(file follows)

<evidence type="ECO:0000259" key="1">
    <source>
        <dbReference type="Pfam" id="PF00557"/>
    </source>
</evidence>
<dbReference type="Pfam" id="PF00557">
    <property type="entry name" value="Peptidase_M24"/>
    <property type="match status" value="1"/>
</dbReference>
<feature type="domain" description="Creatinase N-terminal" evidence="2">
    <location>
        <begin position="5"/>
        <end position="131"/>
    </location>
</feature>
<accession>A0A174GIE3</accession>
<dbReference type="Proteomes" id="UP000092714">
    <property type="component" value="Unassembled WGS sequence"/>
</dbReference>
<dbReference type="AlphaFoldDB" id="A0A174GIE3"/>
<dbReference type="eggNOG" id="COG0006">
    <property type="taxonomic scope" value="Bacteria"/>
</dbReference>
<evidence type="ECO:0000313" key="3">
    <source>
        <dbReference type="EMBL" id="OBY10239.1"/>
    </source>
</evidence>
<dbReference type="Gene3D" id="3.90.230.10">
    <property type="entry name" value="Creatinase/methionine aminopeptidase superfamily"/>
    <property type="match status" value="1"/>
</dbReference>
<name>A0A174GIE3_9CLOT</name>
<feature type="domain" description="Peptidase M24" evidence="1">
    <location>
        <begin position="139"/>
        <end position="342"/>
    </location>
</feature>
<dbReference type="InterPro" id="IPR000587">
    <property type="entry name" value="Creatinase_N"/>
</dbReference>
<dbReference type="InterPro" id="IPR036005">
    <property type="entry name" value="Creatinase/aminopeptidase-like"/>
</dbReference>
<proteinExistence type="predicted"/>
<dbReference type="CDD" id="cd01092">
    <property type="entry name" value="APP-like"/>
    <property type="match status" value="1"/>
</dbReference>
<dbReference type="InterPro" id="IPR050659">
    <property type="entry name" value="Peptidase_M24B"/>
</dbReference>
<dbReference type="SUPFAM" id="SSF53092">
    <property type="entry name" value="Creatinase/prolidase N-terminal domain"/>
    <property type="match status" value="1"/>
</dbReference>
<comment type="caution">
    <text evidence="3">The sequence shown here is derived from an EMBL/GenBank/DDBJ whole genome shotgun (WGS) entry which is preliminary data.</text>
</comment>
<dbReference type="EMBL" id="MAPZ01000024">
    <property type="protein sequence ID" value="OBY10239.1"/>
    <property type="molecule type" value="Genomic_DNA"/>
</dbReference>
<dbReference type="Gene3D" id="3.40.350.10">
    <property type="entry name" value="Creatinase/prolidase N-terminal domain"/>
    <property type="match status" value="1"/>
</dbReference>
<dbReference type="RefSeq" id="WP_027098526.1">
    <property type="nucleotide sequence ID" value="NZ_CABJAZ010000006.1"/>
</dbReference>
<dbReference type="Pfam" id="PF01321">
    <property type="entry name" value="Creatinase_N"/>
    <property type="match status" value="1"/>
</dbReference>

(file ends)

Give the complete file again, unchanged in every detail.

<evidence type="ECO:0000259" key="1">
    <source>
        <dbReference type="Pfam" id="PF00557"/>
    </source>
</evidence>
<dbReference type="Pfam" id="PF00557">
    <property type="entry name" value="Peptidase_M24"/>
    <property type="match status" value="1"/>
</dbReference>
<feature type="domain" description="Creatinase N-terminal" evidence="2">
    <location>
        <begin position="5"/>
        <end position="131"/>
    </location>
</feature>
<accession>A0A174GIE3</accession>
<dbReference type="Proteomes" id="UP000092714">
    <property type="component" value="Unassembled WGS sequence"/>
</dbReference>
<dbReference type="AlphaFoldDB" id="A0A174GIE3"/>
<dbReference type="eggNOG" id="COG0006">
    <property type="taxonomic scope" value="Bacteria"/>
</dbReference>
<evidence type="ECO:0000313" key="3">
    <source>
        <dbReference type="EMBL" id="OBY10239.1"/>
    </source>
</evidence>
<dbReference type="Gene3D" id="3.90.230.10">
    <property type="entry name" value="Creatinase/methionine aminopeptidase superfamily"/>
    <property type="match status" value="1"/>
</dbReference>
<name>A0A174GIE3_9CLOT</name>
<feature type="domain" description="Peptidase M24" evidence="1">
    <location>
        <begin position="139"/>
        <end position="342"/>
    </location>
</feature>
<dbReference type="InterPro" id="IPR000587">
    <property type="entry name" value="Creatinase_N"/>
</dbReference>
<dbReference type="InterPro" id="IPR036005">
    <property type="entry name" value="Creatinase/aminopeptidase-like"/>
</dbReference>
<proteinExistence type="predicted"/>
<dbReference type="CDD" id="cd01092">
    <property type="entry name" value="APP-like"/>
    <property type="match status" value="1"/>
</dbReference>
<dbReference type="InterPro" id="IPR050659">
    <property type="entry name" value="Peptidase_M24B"/>
</dbReference>
<dbReference type="SUPFAM" id="SSF53092">
    <property type="entry name" value="Creatinase/prolidase N-terminal domain"/>
    <property type="match status" value="1"/>
</dbReference>
<comment type="caution">
    <text evidence="3">The sequence shown here is derived from an EMBL/GenBank/DDBJ whole genome shotgun (WGS) entry which is preliminary data.</text>
</comment>
<dbReference type="EMBL" id="MAPZ01000024">
    <property type="protein sequence ID" value="OBY10239.1"/>
    <property type="molecule type" value="Genomic_DNA"/>
</dbReference>
<dbReference type="Gene3D" id="3.40.350.10">
    <property type="entry name" value="Creatinase/prolidase N-terminal domain"/>
    <property type="match status" value="1"/>
</dbReference>
<dbReference type="RefSeq" id="WP_027098526.1">
    <property type="nucleotide sequence ID" value="NZ_CABJAZ010000006.1"/>
</dbReference>
<dbReference type="Pfam" id="PF01321">
    <property type="entry name" value="Creatinase_N"/>
    <property type="match status" value="1"/>
</dbReference>